"Mine is a story of what God can do even when someone is ill equipped," said Edmondson, an affable man who's a family practice physician in Saranac and the founder and president of Starfysh. "It's since become obvious to me God had something bigger than I had in mind. Since then, I've tried to keep up with what God is doing with us."
Starfysh derives its name from an essay in Loren Eisley's book, "The Starthrower" which tells the story of a wave of starfish washed up on the beach, and how throwing even one back into the sea makes a difference to that one starfish.
In essence, that is Starfysh, said Edmondson — spelled with a "y" because another website domain name had already been purchased with the traditional spelling.
"I created a nonprofit organization in 2010 with no intention of changing the world," said Edmondson. "I bought a book titled 'Nonprofits for Dummies.' I gathered businesspeople and friends and shared what my idea could be. They caught on to it."
Started with a missions trip
Founding a ministry like Starfysh was not on Edmonson's mind when he agreed in 1993 to go on a medical missions trip to help out at the 35-bed hospital on Gonave Island.
When he arrived, the conditions at the hospital were substandard by Western standards.
Edmondson kept returning to La Gonave with teams tagging along to accomplish repairs to the hospital and to provide medical supplies, among other things.
Island captured heart
"The island captured my heart and imagination," said Edmondson. "I kept going back doing more sophisticated things to bring down equipment or arrange for things to be fixed. Around 2009, I became restless in my spirit. I always knew I'd be in the fray."
And since deciding to go full-tilt, Starfysh has blossomed to the following areas of focus:
• Literacy and education. With an adult literacy rate in Haiti of only 53 percent, Starfysh is working to foster early childhood learning and reading on La Gonave by producing and distributing Creole language literature and resources used by school libraries across the island.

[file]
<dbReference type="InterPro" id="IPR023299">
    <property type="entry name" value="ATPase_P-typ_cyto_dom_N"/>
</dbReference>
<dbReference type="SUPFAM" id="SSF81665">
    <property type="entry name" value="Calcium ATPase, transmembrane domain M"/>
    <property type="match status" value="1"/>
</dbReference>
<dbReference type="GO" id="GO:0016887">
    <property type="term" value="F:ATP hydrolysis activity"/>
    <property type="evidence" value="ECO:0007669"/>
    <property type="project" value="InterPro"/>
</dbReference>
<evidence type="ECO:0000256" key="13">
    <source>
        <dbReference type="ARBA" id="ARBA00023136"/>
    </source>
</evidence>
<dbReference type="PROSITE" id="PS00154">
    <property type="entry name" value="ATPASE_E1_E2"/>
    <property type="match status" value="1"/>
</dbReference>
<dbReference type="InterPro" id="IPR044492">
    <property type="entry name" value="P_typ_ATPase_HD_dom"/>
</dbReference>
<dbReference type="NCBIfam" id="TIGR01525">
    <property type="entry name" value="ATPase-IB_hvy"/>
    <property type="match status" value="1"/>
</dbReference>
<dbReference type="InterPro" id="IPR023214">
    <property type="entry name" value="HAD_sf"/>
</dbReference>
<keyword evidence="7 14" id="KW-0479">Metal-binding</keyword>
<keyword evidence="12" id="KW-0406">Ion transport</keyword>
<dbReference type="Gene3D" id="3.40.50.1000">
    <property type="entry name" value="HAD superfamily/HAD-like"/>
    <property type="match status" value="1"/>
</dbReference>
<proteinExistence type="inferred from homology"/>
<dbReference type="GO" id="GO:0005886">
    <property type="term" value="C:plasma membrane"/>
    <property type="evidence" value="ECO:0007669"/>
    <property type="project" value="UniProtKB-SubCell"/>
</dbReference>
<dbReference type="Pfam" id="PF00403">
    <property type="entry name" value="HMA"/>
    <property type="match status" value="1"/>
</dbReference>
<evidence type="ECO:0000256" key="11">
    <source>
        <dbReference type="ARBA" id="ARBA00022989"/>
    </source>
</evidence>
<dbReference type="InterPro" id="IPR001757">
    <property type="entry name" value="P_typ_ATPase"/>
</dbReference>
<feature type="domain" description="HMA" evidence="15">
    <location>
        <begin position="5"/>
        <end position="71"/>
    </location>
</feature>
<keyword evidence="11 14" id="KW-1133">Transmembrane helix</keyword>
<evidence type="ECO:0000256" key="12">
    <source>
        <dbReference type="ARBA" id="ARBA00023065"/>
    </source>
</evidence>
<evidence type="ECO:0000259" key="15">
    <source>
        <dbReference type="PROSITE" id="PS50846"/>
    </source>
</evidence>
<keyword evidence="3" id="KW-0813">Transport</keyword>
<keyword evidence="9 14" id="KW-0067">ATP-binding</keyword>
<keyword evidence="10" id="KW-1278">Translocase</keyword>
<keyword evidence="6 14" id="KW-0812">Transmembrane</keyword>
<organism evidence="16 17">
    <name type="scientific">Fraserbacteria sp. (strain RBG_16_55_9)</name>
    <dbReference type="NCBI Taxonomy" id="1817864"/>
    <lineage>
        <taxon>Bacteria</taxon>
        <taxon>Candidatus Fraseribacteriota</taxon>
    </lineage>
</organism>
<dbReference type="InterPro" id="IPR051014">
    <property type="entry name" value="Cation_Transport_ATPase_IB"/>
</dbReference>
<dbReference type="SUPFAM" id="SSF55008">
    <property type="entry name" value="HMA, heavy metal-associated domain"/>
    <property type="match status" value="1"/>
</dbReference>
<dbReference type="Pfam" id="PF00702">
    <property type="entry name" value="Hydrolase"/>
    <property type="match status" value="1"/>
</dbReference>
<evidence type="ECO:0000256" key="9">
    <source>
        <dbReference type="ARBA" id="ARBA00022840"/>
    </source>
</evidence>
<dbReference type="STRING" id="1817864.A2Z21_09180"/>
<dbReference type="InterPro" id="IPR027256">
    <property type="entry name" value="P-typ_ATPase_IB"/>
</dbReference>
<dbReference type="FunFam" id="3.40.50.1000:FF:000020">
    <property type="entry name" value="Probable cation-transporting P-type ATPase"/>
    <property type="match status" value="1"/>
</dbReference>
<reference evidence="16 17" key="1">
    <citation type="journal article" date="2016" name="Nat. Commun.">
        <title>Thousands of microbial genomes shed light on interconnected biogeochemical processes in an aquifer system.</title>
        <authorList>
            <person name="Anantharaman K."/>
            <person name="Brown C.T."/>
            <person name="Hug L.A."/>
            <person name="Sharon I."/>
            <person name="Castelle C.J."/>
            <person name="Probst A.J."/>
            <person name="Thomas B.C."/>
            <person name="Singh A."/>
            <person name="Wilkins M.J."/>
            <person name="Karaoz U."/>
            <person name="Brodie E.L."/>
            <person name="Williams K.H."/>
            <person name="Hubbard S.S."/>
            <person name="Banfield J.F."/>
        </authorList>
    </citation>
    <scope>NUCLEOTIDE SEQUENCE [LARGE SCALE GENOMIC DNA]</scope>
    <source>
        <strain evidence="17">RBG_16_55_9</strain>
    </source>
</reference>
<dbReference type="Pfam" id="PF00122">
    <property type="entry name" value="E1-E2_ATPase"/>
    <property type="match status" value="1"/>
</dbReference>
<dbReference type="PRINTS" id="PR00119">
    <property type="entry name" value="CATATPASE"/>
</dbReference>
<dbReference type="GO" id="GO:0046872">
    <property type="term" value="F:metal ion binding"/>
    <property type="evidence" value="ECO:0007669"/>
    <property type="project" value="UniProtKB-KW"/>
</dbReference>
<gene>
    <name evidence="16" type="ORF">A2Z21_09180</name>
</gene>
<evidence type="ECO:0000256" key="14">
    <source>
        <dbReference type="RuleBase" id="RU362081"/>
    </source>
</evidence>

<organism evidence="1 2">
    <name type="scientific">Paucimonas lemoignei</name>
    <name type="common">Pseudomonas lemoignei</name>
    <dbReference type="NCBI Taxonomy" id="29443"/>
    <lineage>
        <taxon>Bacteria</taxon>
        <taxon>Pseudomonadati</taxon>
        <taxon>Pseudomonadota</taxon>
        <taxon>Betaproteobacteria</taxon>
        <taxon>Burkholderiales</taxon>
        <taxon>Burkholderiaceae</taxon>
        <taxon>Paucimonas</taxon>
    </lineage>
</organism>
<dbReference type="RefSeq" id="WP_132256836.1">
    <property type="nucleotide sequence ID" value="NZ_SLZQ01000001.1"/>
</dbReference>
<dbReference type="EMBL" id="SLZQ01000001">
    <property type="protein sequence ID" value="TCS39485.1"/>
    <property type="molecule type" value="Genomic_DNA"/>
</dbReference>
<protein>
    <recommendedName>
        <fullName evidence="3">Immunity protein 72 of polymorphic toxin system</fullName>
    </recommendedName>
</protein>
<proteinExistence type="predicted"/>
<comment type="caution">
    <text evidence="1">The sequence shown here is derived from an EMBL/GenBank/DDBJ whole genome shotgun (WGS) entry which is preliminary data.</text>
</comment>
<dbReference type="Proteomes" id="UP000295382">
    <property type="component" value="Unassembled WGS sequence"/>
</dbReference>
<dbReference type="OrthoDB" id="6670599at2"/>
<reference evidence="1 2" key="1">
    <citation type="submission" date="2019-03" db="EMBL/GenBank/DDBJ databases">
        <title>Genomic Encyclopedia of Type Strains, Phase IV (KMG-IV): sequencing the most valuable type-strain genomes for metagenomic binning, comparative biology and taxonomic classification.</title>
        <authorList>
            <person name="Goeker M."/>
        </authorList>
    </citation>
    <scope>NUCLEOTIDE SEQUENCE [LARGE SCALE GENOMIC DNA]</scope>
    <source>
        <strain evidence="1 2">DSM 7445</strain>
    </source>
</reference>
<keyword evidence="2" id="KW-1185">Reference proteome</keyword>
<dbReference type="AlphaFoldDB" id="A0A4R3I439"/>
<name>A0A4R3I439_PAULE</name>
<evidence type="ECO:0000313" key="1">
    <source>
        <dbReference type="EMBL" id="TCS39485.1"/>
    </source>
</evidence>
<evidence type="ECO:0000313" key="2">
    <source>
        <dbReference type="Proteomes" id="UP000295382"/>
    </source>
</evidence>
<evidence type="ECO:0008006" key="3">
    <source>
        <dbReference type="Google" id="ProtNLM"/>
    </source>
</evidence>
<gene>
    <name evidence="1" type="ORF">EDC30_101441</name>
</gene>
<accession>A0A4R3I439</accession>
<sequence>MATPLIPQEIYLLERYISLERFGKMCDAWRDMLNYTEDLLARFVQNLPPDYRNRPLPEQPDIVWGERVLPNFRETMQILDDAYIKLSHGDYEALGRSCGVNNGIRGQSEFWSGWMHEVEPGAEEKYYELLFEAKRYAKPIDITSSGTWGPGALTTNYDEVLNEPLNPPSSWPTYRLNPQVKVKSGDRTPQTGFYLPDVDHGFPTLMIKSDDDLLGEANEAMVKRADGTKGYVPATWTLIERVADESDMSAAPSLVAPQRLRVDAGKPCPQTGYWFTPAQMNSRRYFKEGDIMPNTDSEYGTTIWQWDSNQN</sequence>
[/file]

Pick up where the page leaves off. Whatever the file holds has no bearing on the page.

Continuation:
This is where Stacy Oldenberg comes in, who works in educational development. He's written books in the Creole language with the help of translators Haitian context, as well as book written by writers and illustrators with the children of La Gonave, all with an eye on increasing literacy with young Haitians at its two schools.
Starfysh recently published its second Creole early-childhood reader in 2015 titled, "Adventures with Twiga", a bilingual mentor-text that Haitian teachers can follow in writing stories and use to discuss quality literature with their students.
"The whole point of education is to create problem solvers," said Oldenberg. "We're training them to be thinkers and problem solvers, instead of learning and taking tests by rote."
Starfysh in May also will break ground for a new pre-kindergarten to 6th grade school that will be ready in the fall.
A local school district is partnering with Starfysh, too. Forest Hills Schools' Global Learners Initiative has delved into the cross-cultural sharing of written stories between classrooms here and classrooms at La Gonave. Forest Hills also is considering funding a small grant for an exploratory visit to the island.
• Agriculture. Among Starfysh's crop growing project's is what has been dubbed Life Garden, a place where farmers from all across the island learn about crops and trees that can be grown in their own particular situations.
Also exciting to Edmondson is the moringa tree's leaves indigenous to La Gonave that are packed with an incredible amount of nutrition: protein that Edmondson has termed a super food.
"It grows prolifically on the island and it's something so nutritious for the Haitians and we're hoping to create a pipeline to set it up as a free trade situation," said Edmondson.
• Economic development. Starfysh is making a direct impact on the La Gonave economy by purchasing items from local artisans and vendors. In some cases it has been able to sell their creations to the United States and return to purchase more.
• Island health. The majority of people who live on La Gonave never see a doctor or dentist. Two medical teams and one dental team were deployed in 2015 and are returning this year. Community health education include the benefits of drinking clean water and hand washing and using latrines. Starfysh continues to host visiting medical teams with an emphasis on promoting long-term changes in people's lives.
• Evangelism. What good is it if they gain the whole world but lose their soul? Edmondson asks. As a result of the community health education work in the various villages on the island, 250 families in November 2015 heard the Gospel and 57 people came to faith in Christ; last December, the Gospel was shared with 259 families with 117 people professing faith in Him.
"We want to move them out of desperate poverty and to a life of dignity," said Edmondson. "They know how poor they are. They understand they're one of the poorest nations on the planet. We want to move them to the point that they are proud to be a person created by God."